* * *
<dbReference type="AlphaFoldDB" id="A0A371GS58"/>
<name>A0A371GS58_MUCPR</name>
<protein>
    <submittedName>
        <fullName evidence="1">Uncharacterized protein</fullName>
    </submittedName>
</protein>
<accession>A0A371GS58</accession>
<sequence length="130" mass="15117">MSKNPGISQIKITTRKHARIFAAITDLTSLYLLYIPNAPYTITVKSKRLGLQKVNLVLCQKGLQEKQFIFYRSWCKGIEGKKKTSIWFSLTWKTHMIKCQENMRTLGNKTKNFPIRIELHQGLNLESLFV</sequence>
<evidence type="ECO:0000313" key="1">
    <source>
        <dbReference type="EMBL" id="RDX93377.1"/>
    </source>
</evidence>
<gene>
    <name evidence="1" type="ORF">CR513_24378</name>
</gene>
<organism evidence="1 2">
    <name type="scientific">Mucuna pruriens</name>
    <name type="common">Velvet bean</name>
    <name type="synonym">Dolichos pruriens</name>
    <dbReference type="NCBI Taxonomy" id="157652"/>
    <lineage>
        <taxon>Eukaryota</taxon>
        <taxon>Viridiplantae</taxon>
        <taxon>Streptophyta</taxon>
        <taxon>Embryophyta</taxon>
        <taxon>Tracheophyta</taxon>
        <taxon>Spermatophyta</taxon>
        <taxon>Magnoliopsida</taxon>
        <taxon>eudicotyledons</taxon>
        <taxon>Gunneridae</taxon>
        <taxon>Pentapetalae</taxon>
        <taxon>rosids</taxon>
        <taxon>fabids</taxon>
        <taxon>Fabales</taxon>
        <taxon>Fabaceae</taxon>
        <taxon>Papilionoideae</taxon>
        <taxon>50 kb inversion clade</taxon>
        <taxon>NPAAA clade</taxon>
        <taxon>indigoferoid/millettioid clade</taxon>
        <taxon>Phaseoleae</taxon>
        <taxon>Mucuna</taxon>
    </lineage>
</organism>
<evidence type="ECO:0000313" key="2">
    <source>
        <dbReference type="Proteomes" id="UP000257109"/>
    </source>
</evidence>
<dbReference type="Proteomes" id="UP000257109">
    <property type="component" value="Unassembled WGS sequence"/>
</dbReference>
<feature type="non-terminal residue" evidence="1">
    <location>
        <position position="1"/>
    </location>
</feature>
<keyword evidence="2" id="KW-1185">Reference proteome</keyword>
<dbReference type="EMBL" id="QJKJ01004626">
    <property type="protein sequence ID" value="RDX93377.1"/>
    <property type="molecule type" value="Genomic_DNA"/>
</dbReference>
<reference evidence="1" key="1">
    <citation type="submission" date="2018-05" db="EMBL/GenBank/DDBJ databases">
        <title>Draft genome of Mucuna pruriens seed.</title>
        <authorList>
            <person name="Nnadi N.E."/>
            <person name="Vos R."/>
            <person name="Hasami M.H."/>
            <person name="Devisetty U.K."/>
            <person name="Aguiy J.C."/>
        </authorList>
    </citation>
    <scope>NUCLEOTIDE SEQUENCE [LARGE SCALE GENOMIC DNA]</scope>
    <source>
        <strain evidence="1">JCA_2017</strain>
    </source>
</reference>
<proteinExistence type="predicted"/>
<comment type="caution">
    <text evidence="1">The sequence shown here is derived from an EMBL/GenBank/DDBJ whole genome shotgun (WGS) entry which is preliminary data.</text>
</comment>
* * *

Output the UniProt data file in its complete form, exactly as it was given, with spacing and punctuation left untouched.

<dbReference type="AlphaFoldDB" id="A0A371GS58"/>
<name>A0A371GS58_MUCPR</name>
<protein>
    <submittedName>
        <fullName evidence="1">Uncharacterized protein</fullName>
    </submittedName>
</protein>
<accession>A0A371GS58</accession>
<sequence length="130" mass="15117">MSKNPGISQIKITTRKHARIFAAITDLTSLYLLYIPNAPYTITVKSKRLGLQKVNLVLCQKGLQEKQFIFYRSWCKGIEGKKKTSIWFSLTWKTHMIKCQENMRTLGNKTKNFPIRIELHQGLNLESLFV</sequence>
<evidence type="ECO:0000313" key="1">
    <source>
        <dbReference type="EMBL" id="RDX93377.1"/>
    </source>
</evidence>
<gene>
    <name evidence="1" type="ORF">CR513_24378</name>
</gene>
<organism evidence="1 2">
    <name type="scientific">Mucuna pruriens</name>
    <name type="common">Velvet bean</name>
    <name type="synonym">Dolichos pruriens</name>
    <dbReference type="NCBI Taxonomy" id="157652"/>
    <lineage>
        <taxon>Eukaryota</taxon>
        <taxon>Viridiplantae</taxon>
        <taxon>Streptophyta</taxon>
        <taxon>Embryophyta</taxon>
        <taxon>Tracheophyta</taxon>
        <taxon>Spermatophyta</taxon>
        <taxon>Magnoliopsida</taxon>
        <taxon>eudicotyledons</taxon>
        <taxon>Gunneridae</taxon>
        <taxon>Pentapetalae</taxon>
        <taxon>rosids</taxon>
        <taxon>fabids</taxon>
        <taxon>Fabales</taxon>
        <taxon>Fabaceae</taxon>
        <taxon>Papilionoideae</taxon>
        <taxon>50 kb inversion clade</taxon>
        <taxon>NPAAA clade</taxon>
        <taxon>indigoferoid/millettioid clade</taxon>
        <taxon>Phaseoleae</taxon>
        <taxon>Mucuna</taxon>
    </lineage>
</organism>
<evidence type="ECO:0000313" key="2">
    <source>
        <dbReference type="Proteomes" id="UP000257109"/>
    </source>
</evidence>
<dbReference type="Proteomes" id="UP000257109">
    <property type="component" value="Unassembled WGS sequence"/>
</dbReference>
<feature type="non-terminal residue" evidence="1">
    <location>
        <position position="1"/>
    </location>
</feature>
<keyword evidence="2" id="KW-1185">Reference proteome</keyword>
<dbReference type="EMBL" id="QJKJ01004626">
    <property type="protein sequence ID" value="RDX93377.1"/>
    <property type="molecule type" value="Genomic_DNA"/>
</dbReference>
<reference evidence="1" key="1">
    <citation type="submission" date="2018-05" db="EMBL/GenBank/DDBJ databases">
        <title>Draft genome of Mucuna pruriens seed.</title>
        <authorList>
            <person name="Nnadi N.E."/>
            <person name="Vos R."/>
            <person name="Hasami M.H."/>
            <person name="Devisetty U.K."/>
            <person name="Aguiy J.C."/>
        </authorList>
    </citation>
    <scope>NUCLEOTIDE SEQUENCE [LARGE SCALE GENOMIC DNA]</scope>
    <source>
        <strain evidence="1">JCA_2017</strain>
    </source>
</reference>
<proteinExistence type="predicted"/>
<comment type="caution">
    <text evidence="1">The sequence shown here is derived from an EMBL/GenBank/DDBJ whole genome shotgun (WGS) entry which is preliminary data.</text>
</comment>